cosmic psychos - The I-94 Bar
Greetings from Warsaw, Poland! I don't know how many of these Barfly Top 10s will be from folks outside of Australia, but I'd wager a year's salary that mine will be the only one from a former Eastern Bloc country. Here are Top Seven things I enjoyed in 2018:
1) Starting a record label
2018 was the year a long-dormant dream became flesh. All the planets had aligned just right: some good local bands had appeared on my radar, I had a steady income that allowed for occasional extravagance, and the label name had been bouncing around my head for months, inspired by an Action Swingers tune.
And thus in July, Heavy Medication Records was born, and it's been a most-rewarding learning experience since Day One. I got turned on to a lot of cool bands, networked with like-minded labels and music fans, and even got some exceptional reviews that convinced me I wasn't wasting my time. The damage so far: three releases in the can, another three in the works, and a bunch more on the horizon.
I must admit, I didn't listen to many 2018 releases, outside of the ones I put out myself. It's rare that I feel the urgency of snatching up a band's new record as soon as it comes out. There were a few notable releases that caught my attention however...
Some re-issues are blatant money-making efforts and others are a public service. Think of these two as the latter. They’re both on vinyl. No digital downloads.
Dismissing The Onyas as a sub-tropical, Johnny-come-lately version of the Cosmic Psychos does both bands a disservice. Both bands are still going (The Onyas sporadically) and share a member in John McKeering (aka Mad Macka). You might say him joining Cosmic Psychos was inevitable. Some have.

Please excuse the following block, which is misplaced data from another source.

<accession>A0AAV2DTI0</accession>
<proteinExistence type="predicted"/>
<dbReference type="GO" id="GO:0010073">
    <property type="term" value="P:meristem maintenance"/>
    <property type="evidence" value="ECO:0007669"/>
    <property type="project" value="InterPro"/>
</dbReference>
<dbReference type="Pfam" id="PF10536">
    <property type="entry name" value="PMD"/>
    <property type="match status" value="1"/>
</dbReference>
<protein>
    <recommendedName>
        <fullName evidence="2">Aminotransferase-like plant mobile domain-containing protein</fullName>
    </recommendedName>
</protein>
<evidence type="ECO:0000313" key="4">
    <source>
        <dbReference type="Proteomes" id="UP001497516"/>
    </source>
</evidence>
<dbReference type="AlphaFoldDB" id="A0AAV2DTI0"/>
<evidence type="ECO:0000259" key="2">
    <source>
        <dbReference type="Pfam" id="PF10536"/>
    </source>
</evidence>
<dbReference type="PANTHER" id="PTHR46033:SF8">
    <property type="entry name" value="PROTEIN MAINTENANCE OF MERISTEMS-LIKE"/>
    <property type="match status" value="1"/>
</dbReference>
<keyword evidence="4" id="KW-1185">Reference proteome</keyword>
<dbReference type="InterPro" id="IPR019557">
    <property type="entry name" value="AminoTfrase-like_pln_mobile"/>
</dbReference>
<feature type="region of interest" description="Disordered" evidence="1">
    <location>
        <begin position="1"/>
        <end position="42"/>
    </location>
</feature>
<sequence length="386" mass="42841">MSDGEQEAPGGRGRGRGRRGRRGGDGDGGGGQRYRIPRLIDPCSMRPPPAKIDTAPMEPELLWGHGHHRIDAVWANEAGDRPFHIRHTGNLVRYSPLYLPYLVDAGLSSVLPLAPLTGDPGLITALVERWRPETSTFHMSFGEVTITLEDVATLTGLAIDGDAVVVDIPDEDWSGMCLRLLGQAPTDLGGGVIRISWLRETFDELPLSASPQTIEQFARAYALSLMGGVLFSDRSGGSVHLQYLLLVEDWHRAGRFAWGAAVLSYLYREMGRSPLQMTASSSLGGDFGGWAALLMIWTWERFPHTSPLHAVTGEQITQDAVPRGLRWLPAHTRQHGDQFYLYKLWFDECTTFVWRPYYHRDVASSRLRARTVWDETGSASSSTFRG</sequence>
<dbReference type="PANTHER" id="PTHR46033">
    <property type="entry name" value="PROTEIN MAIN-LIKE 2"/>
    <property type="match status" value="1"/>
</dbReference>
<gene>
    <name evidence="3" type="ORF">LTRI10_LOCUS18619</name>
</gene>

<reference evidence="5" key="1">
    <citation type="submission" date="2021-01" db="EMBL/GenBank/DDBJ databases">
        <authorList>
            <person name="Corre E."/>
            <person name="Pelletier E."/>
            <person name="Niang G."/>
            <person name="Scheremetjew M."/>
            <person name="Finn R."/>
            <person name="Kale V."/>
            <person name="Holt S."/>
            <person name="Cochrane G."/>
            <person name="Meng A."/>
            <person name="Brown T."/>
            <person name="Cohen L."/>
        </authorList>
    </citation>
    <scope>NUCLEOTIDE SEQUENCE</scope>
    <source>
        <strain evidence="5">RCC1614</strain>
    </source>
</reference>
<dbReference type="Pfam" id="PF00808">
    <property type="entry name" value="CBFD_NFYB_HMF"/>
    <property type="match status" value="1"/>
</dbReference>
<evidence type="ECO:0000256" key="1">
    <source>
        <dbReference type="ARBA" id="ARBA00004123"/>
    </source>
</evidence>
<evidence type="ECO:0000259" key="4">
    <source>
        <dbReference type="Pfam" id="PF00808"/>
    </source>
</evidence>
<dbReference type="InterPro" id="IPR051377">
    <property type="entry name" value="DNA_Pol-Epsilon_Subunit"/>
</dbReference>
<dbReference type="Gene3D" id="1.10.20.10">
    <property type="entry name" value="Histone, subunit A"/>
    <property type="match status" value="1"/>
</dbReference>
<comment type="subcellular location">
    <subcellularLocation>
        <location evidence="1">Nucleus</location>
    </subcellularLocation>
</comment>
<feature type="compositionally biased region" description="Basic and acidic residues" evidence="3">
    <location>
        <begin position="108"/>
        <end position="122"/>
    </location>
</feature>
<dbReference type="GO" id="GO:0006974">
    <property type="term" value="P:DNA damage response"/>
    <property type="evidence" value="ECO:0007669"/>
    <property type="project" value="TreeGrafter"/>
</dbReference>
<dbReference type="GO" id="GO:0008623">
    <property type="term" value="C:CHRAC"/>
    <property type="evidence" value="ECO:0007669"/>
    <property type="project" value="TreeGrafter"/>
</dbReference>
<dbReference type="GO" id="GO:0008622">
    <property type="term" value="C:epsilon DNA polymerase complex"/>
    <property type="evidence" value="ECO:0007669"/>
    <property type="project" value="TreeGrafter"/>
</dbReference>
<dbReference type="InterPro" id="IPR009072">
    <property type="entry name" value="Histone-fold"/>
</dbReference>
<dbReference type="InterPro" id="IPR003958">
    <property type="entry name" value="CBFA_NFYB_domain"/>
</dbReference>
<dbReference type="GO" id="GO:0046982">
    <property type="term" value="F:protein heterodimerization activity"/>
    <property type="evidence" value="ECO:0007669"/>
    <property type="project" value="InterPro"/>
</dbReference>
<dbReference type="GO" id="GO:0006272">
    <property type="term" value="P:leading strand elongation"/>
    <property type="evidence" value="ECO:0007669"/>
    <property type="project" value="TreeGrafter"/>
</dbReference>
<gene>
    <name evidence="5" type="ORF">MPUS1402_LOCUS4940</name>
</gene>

The production veers towards the threadbare in parts but there's a lug-headed charm about this CD from a blokey band from Perth. "Lager Than Life" is the debut release for Squeeze The Pig.
At eight tracks long it's too short to be an album and too long to be an EP. Let's stick with the tried and tested label "Mini Album" for the time being.
As if you hadn't guessed from the cover art, "Lager Than Life" is all about fast cars, motorcyles, beer, smokes and rock and roll. It's meat and potatoes and doesn't try to be anything that it isn't.
Mad Macka's history should need no recounting but, fuck it, let's assume you're entirely clueless or you live outside his native Brisbane.
From the slamming punk of The Onyas to the fast and loose jams of The Egos and back to his recruitment into Cosmic Psychos, he's been a fixture on various levels of the Australian underground for years.
"Seminal Robots" finds him and his Brisbane band Panh Andler in gutter blues territory but don't slip it on and think you're going to hear "Fuckwit City". It's mostly music stripped back to its basic elements. The Big Fella is naked, more or less.
But "Panh Andler"? Mad Macka's far from uneducated - the man's been a lawyer as well as a pizza deliverer - so you can assume the name is an ironic reference to bluesmen. One of those many online dictionaries describes a "panhandler" as "an urban beggar who typically stands on a street with an outstretched container in hand, begging for loose change". "Buddy can you spare me a recording session?"
There’s always something to recommend Unbelievably Bad even if their tastes extend to the extreme end of the cultural scale (black metal, splatter movies, hardcore) compared to your average, probably older, I-94 Bar reader.
There’s not much in the ranting of Cannibal Corpse’s ex-frontman Chris Barnes or the chick from the so pretentious Circle Pit to trouble me, but on the other hand a lengthy chat with Ian Cunningham from Birdman fans The Chosen Few is alway going to be a worthy read. Issue 16 is a cracker with the other stand-out an interview with Ian “Bobsy” Millar, the last surviving link to Lobby Loyde and the Coloured Balls. It’s also timely with the “When Sharpies Ruled” compilation recently dropping.
It’s not just the ripper cover of “Bomber” that summons up a Motorhead comparison but more on that later. This is Album Number Four for Adelaide’s Meatbeaters and it’s their best to date.
Meatbeaters are in a cohort of Aussie bands that you can classify as Yob Rock. Cosmic Psychos, the VeeBees, The Onyas and Shrewms all play it fast and aggressively with no concession to multiple chords or lyrical niceties. They also share a gutter-level sense of humour.